LJ Reviews 2014 September #1

Hercule Poirot requires a rest for his "little grey cells" and anonymously rents a comfortable room not too far from his well-known address. The Belgian detective settles into his vacance with a new Thursday night routine—a light meal and two cups of Pleasant's Coffee House superb namesake. On one such evening, Poirot's rituals are disturbed by a terrified young woman entering the café as if all of hell is behind her. Thus begins a search for a macabre triple murderer who lines up the dead and places monogrammed cuff links between their lips. Edward Catchpool, Poirot's fellow boarder as well as a Scotland Yard policeman, begrudgingly allows the detective to lead the case. VERDICT Almost 40 years after Agatha Christie's final Hercule Poirot mystery, Hannah (The Orphan Choir), with the authorization of the Christie estate, has re-created the sleuth's voice and character as true to the original as anyone could. The egotistical little Belgian, interested in his "order and methods" and employing the "little grey cells" is back. Edward Catchpool is no replacement for the well-intended and captivating Capt. Arthur Hastings, yet fans of all formats of Agatha Christie and Poirot (the BBC TV series as well as original books, plays, etc) will delight in this new foray into the Christie canon. [See Prepub Alert, 3/3/14; see also Hannah's essay on p. 78.]—Jennifer Funk, McKendree Univ. Lib., Lebanon, IL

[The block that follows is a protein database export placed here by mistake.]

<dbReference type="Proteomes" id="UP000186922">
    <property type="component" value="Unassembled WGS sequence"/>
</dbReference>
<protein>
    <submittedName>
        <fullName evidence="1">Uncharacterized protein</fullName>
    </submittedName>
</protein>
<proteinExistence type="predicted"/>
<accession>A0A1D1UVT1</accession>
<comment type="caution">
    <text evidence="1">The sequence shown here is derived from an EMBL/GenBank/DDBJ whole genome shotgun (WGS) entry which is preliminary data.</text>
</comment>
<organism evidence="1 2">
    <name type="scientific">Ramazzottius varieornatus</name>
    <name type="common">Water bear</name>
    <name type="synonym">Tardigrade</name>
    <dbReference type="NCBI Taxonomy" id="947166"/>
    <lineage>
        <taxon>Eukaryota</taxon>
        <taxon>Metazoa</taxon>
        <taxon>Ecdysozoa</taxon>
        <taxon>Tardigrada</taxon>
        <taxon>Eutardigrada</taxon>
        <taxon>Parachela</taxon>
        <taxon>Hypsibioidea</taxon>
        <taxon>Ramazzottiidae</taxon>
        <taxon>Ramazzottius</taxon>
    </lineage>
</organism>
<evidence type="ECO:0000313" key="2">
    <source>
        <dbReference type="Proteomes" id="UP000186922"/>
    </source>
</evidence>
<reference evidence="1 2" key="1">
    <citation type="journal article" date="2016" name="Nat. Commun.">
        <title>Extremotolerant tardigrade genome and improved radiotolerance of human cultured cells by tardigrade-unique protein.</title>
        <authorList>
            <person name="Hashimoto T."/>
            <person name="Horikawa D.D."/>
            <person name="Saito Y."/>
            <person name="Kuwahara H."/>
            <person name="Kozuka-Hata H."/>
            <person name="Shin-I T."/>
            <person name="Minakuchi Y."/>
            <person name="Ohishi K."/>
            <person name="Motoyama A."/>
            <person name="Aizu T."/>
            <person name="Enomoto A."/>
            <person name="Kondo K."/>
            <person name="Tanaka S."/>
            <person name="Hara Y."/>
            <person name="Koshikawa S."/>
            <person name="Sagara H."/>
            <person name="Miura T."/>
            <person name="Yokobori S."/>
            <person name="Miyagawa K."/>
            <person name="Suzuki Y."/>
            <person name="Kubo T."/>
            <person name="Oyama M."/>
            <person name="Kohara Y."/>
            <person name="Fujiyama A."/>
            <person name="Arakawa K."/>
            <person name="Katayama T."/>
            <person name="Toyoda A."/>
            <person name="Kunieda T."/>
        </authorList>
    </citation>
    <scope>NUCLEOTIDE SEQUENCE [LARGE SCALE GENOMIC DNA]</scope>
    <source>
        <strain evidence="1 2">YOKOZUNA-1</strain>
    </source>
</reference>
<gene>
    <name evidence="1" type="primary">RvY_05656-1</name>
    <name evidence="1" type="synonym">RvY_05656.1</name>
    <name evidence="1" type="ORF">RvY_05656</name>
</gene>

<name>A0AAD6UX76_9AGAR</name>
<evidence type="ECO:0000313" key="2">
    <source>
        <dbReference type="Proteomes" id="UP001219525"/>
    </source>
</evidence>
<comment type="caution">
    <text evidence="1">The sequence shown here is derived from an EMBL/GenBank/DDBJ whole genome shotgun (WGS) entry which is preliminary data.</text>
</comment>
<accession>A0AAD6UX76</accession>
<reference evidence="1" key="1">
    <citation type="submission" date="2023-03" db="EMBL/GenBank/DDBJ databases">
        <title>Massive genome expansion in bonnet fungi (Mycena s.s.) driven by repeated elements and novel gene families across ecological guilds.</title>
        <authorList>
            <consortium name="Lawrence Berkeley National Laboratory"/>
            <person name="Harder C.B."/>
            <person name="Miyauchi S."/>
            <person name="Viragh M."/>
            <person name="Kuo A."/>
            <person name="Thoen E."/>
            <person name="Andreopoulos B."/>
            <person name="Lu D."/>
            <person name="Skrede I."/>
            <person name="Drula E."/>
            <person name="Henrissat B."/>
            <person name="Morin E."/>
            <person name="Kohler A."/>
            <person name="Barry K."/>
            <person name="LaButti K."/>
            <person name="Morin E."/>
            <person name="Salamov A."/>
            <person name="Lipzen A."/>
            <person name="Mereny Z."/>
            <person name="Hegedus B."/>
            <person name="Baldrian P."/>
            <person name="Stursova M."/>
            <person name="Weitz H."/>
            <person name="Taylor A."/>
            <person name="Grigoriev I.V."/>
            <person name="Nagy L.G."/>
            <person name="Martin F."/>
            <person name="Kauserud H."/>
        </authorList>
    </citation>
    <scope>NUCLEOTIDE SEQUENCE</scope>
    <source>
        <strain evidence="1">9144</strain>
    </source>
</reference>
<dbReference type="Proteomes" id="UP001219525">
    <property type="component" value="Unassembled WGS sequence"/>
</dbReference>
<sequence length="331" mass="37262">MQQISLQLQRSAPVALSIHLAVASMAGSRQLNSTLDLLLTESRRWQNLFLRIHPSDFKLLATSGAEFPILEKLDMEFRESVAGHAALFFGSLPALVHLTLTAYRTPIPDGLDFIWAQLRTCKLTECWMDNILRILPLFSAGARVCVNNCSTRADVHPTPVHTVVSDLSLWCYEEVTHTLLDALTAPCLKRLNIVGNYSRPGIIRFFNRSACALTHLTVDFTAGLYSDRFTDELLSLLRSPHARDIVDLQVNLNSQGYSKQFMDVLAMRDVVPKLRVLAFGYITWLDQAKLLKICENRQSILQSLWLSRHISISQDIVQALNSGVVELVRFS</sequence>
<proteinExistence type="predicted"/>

[Page 83]. (c) Copyright 2014. Library Journals LLC, a wholly owned subsidiary of Media Source, Inc. No redistribution permitted.

PW Reviews 2014 June #2

Hannah (The Orphan Choir) does a superb job of channeling Agatha Christie in this wholly successful pastiche authorized by the Christie estate. One evening in February 1929, Hercule Poirot is dining alone at a London coffee shop when a woman arrives who looks as if she had "come face to face with the devil." Poirot joins the distraught woman, known at first as Jennie, who tells the sleuth that no one can help her because she's "already dead," and that no one should search for her killer. "The crime must never be solved," she proclaims. Another cryptic remark Jennie makes before fleeing into the night—"please let no one open their mouths"—resonates with Poirot and Insp. Edward Catchpool, the Scotland Yard detective with whom he rooms, after two women and a man are found poisoned in a hotel near Piccadilly Circus, each with a monogrammed gold cuff link inserted in his or her mouth. The rest of the novel lives up to the promise of the opening, complete with dazzling deductions, subtle cluing, false endings, and superb prose. After the first chapter, Catchpool, who brings his own psychological baggage to the case, serves splendidly as the book's narrator. Lovers of classic whodunits can only hope Hannah continues to offer her take on the great Belgian detective. (Sept.)

[Page ]. Copyright 2014 PWxyz LLC